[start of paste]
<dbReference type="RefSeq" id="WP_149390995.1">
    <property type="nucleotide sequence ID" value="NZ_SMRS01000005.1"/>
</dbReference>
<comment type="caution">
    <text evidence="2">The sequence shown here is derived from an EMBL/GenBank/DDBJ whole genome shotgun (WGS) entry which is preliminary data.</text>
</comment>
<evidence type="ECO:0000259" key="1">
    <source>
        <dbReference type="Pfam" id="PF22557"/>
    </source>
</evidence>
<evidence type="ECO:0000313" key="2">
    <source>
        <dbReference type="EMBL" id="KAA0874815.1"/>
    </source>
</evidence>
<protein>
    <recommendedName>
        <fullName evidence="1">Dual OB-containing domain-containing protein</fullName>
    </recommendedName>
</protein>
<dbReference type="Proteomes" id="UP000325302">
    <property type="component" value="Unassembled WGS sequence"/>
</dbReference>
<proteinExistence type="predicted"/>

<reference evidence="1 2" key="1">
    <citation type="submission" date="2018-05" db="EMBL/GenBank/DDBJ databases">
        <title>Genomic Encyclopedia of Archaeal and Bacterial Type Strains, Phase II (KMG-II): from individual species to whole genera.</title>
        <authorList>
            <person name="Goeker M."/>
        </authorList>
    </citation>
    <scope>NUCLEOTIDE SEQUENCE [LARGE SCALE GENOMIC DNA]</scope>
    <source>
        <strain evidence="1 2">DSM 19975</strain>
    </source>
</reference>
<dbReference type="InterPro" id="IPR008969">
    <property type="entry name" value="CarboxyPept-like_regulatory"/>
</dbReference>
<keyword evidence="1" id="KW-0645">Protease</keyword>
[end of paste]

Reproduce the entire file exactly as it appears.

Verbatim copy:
<dbReference type="RefSeq" id="WP_149390995.1">
    <property type="nucleotide sequence ID" value="NZ_SMRS01000005.1"/>
</dbReference>
<comment type="caution">
    <text evidence="2">The sequence shown here is derived from an EMBL/GenBank/DDBJ whole genome shotgun (WGS) entry which is preliminary data.</text>
</comment>
<evidence type="ECO:0000259" key="1">
    <source>
        <dbReference type="Pfam" id="PF22557"/>
    </source>
</evidence>
<evidence type="ECO:0000313" key="2">
    <source>
        <dbReference type="EMBL" id="KAA0874815.1"/>
    </source>
</evidence>
<protein>
    <recommendedName>
        <fullName evidence="1">Dual OB-containing domain-containing protein</fullName>
    </recommendedName>
</protein>
<dbReference type="Proteomes" id="UP000325302">
    <property type="component" value="Unassembled WGS sequence"/>
</dbReference>
<proteinExistence type="predicted"/>

<reference evidence="1 2" key="1">
    <citation type="submission" date="2018-05" db="EMBL/GenBank/DDBJ databases">
        <title>Genomic Encyclopedia of Archaeal and Bacterial Type Strains, Phase II (KMG-II): from individual species to whole genera.</title>
        <authorList>
            <person name="Goeker M."/>
        </authorList>
    </citation>
    <scope>NUCLEOTIDE SEQUENCE [LARGE SCALE GENOMIC DNA]</scope>
    <source>
        <strain evidence="1 2">DSM 19975</strain>
    </source>
</reference>
<dbReference type="InterPro" id="IPR008969">
    <property type="entry name" value="CarboxyPept-like_regulatory"/>
</dbReference>
<keyword evidence="1" id="KW-0645">Protease</keyword>